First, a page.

Down the hall, voices began singing bawdy songs in peerless tune. “They hired professionals?” Elissa choked.
“Only the best for the King and Queen,” Alistair managed from between her legs. He tipped her knee out a bit further. “Enjoy the music.” Coming from so far away, it sounded almost pleasant instead of the disturbance it was meant to be.
His lips touched her and she jerked. “Too much,” she managed, so he crawled up and kissed her instead, twisting so she rested on top of him. Her mouth was intoxicating, and he sunk into it, losing his train of thought until she was pressing against him and moaning. He pulled his head away at last, and walked his fingers down her back, and around her thigh to reach her apex, and began to play, little circles and squiggles along the line of her, carefully avoiding the most tender area.
“Mmm.” He slid the tip of his finger in, ever so gently, pressing and circling and never going deeper than the first knuckle. She gasped, digging her fingers into the sheets. “Oh, that’s…”
She arched into his hand, and so he settled her on her back, and knelt again between her legs. “I am at your service,” he breathed, and buried his nose against her nub, nuzzling gently until she spread a little wider to accommodate his presence.
He stroked, and she hummed again, louder, and dropped her fingers to play with his hair, tangling up with his crown. She grabbed the accessory, frowned as if she’d forgotten it was there, put it back, and pressed the back of his head to increase the pressure instead. Alistair moaned into her, and she giggled. “Like that, do you?”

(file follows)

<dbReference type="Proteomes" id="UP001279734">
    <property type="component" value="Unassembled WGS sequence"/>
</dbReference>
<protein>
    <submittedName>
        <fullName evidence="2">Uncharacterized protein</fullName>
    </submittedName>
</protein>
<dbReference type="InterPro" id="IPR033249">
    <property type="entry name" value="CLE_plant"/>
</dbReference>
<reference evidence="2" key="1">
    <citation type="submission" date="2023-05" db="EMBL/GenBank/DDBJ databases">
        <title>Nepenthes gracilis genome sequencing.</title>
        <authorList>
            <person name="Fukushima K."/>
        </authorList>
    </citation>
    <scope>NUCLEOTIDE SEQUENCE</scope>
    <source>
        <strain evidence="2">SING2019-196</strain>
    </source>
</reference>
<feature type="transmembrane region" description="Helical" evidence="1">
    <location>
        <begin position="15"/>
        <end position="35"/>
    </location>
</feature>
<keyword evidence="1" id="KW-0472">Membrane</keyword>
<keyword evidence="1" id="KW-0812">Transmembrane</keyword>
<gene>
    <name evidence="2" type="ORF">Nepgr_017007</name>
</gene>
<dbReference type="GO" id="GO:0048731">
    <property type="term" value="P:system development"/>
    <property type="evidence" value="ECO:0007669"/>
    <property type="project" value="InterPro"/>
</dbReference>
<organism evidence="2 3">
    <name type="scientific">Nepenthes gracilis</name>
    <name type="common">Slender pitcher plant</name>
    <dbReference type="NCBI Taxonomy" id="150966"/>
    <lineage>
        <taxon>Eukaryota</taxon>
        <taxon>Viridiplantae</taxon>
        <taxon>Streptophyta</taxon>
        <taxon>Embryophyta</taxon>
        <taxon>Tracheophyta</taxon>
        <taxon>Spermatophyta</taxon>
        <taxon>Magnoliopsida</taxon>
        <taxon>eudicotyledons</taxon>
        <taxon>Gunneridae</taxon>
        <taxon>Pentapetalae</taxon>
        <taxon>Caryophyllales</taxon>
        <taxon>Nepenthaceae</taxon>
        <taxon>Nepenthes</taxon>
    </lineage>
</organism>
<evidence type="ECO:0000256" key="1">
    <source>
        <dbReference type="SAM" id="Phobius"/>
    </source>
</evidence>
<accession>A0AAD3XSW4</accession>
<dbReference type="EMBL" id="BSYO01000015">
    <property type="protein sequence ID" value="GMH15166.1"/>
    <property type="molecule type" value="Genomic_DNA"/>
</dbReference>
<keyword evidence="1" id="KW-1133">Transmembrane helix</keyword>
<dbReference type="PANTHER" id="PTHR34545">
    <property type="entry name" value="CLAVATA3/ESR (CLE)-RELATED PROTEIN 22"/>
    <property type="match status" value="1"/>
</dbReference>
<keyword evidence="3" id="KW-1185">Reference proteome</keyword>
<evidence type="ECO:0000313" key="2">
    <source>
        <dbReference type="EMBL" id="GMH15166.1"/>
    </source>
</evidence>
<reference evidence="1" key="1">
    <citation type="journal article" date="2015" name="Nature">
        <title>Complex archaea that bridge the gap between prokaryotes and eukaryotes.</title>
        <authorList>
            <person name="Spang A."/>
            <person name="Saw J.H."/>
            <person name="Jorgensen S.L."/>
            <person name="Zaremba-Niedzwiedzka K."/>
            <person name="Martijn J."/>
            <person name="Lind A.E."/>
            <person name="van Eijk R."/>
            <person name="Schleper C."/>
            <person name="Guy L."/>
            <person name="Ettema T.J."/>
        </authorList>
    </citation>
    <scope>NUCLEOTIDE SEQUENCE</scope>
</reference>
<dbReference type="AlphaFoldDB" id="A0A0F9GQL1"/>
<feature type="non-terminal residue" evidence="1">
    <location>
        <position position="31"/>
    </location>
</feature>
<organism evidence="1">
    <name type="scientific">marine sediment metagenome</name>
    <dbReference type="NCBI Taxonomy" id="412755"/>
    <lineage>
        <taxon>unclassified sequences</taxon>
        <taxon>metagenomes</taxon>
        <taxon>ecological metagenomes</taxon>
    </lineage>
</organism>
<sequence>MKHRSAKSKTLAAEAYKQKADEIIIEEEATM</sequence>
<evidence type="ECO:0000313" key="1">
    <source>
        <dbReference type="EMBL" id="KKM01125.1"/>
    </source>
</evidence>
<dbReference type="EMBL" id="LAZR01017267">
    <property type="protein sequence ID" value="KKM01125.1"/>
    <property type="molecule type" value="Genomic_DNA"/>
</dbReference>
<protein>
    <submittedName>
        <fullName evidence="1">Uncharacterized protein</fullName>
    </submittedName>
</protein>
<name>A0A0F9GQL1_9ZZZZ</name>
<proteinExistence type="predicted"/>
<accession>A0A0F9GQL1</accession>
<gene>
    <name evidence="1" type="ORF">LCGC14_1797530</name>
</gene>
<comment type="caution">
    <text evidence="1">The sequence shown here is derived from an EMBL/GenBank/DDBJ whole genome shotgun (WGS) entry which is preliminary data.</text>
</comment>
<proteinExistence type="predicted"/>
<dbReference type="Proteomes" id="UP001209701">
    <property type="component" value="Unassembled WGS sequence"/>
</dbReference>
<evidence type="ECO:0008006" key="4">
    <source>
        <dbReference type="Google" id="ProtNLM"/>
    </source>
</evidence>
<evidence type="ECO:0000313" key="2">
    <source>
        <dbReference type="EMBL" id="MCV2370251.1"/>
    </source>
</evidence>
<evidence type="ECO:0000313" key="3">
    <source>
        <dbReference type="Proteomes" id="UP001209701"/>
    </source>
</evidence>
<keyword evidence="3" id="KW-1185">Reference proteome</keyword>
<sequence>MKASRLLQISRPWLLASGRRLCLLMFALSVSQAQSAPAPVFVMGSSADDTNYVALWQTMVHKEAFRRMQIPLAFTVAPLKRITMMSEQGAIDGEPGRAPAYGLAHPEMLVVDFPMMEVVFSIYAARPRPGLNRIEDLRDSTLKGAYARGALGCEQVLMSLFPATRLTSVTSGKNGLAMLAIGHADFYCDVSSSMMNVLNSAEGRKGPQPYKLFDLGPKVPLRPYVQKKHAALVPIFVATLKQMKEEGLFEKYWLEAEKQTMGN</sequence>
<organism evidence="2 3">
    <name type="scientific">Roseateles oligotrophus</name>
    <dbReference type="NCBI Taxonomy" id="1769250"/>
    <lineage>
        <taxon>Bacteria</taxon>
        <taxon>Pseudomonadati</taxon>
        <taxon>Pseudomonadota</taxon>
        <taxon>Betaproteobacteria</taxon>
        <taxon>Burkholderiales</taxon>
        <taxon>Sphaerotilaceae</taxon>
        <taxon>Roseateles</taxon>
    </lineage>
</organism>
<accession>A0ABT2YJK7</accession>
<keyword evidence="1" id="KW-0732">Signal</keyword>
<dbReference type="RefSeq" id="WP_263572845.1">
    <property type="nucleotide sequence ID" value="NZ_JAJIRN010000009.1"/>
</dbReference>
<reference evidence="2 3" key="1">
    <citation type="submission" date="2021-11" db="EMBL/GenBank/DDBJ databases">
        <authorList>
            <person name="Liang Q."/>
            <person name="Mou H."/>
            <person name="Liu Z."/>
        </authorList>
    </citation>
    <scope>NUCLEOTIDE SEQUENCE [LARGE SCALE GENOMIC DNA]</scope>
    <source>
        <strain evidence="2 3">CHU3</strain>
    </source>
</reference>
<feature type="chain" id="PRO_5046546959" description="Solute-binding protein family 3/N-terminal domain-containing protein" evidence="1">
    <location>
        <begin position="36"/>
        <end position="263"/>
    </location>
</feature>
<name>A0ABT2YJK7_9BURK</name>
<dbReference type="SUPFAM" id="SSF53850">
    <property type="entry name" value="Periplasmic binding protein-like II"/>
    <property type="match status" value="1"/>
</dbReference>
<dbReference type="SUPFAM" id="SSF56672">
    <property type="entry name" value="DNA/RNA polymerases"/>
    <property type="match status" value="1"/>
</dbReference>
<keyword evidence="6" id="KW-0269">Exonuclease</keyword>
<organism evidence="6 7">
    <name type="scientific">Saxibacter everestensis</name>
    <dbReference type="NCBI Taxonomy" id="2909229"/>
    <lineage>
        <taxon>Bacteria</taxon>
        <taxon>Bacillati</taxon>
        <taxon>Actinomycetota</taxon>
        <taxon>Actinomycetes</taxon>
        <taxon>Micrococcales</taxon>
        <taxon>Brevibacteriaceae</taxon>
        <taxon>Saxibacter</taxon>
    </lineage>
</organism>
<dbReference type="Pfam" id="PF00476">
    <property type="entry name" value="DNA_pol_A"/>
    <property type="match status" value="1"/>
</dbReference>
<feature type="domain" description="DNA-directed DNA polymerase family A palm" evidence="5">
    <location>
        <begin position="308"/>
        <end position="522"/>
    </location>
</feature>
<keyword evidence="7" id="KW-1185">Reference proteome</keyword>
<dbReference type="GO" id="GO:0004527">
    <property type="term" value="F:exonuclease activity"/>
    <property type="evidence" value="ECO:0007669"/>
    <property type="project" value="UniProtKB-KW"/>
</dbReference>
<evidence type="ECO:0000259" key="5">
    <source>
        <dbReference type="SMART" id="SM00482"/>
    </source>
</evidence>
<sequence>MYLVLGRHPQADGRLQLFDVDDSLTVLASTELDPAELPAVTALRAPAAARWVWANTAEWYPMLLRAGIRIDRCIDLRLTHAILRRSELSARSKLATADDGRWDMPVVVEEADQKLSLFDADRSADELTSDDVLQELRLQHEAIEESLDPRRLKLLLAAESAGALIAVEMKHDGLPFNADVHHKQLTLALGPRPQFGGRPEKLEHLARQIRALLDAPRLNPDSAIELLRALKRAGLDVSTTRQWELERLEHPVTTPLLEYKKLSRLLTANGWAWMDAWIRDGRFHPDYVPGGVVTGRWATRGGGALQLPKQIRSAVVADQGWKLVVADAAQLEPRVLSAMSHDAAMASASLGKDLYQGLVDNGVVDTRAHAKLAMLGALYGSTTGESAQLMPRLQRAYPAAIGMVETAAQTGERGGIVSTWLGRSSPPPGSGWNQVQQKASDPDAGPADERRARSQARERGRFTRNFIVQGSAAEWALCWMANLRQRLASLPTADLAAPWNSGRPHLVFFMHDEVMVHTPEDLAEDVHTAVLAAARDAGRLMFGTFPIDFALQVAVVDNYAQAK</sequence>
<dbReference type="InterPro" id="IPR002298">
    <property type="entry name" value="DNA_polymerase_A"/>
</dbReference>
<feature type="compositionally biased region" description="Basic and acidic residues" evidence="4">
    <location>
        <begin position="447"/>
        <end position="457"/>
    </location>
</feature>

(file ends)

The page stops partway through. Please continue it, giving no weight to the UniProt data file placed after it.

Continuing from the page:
“Always, my Dragon.”
“Good,” she purred. “Show me how much.”
He doubled his exertions, sliding a single finger inside and crooking, moving gently still, until her hips rocked impatiently into his hand. He narrowed his tongue, and circled her, teasing, playing until she groaned and grabbed his hand. “Wait.”
He stopped, outwardly patient, and inwardly straining at the limits she imposed. Tonight was on her terms, and he was all too eager to obey, however his body longed to bury himself in her.
She was shivering, relaxing, and finally she breathed, “Continue.”
Chuckling, he bent down and began again.
It took less time to bring her to the edge this time, but again she stopped him with a gasp. “Cheesy…”
He groaned, pulling away to sink his forehead into the featherbed. “You’re going to kill me.”
She snickered, “It’s going to kill you if I don’t orgasm?”
He raised his eyes up just enough to see over her pelvis, and her face softened at the desperation in his eyes. “I don’t deserve you.”
“Let’s not start that again,” he ordered.
She reached out to rub his lower lip, pouty and slick. “Come here, then, love.” He rose at her touch, meeting her mouth, tasting of watered wine.
Her thighs slipped against his member as he moved over her, covering her, “Maker, Elissa. Please.”
Her hand shook, stroking down his side, to cup his buttock. “All right, Alistair. Take me.”
She said it like an order, and he, ever the dutiful soldier, could only obey. He slammed into her, gentleness gone, paused, and slid out, making her feel every inch of pleasure he could provide. Back in, hard, dragging slow in retreat.
She panted beneath him, fingers digging into his right cheek, back arched, breasts on display. He knelt and captured one, nibbling it like the finest cheese as she whined. “Damn it, Alistair, move.”
It was all he could do not to come at that moment, between the push and pull of their lovemaking, the scent of their sex heavy in the air, the slick between her legs, and the exquisite sounds coming from her lips.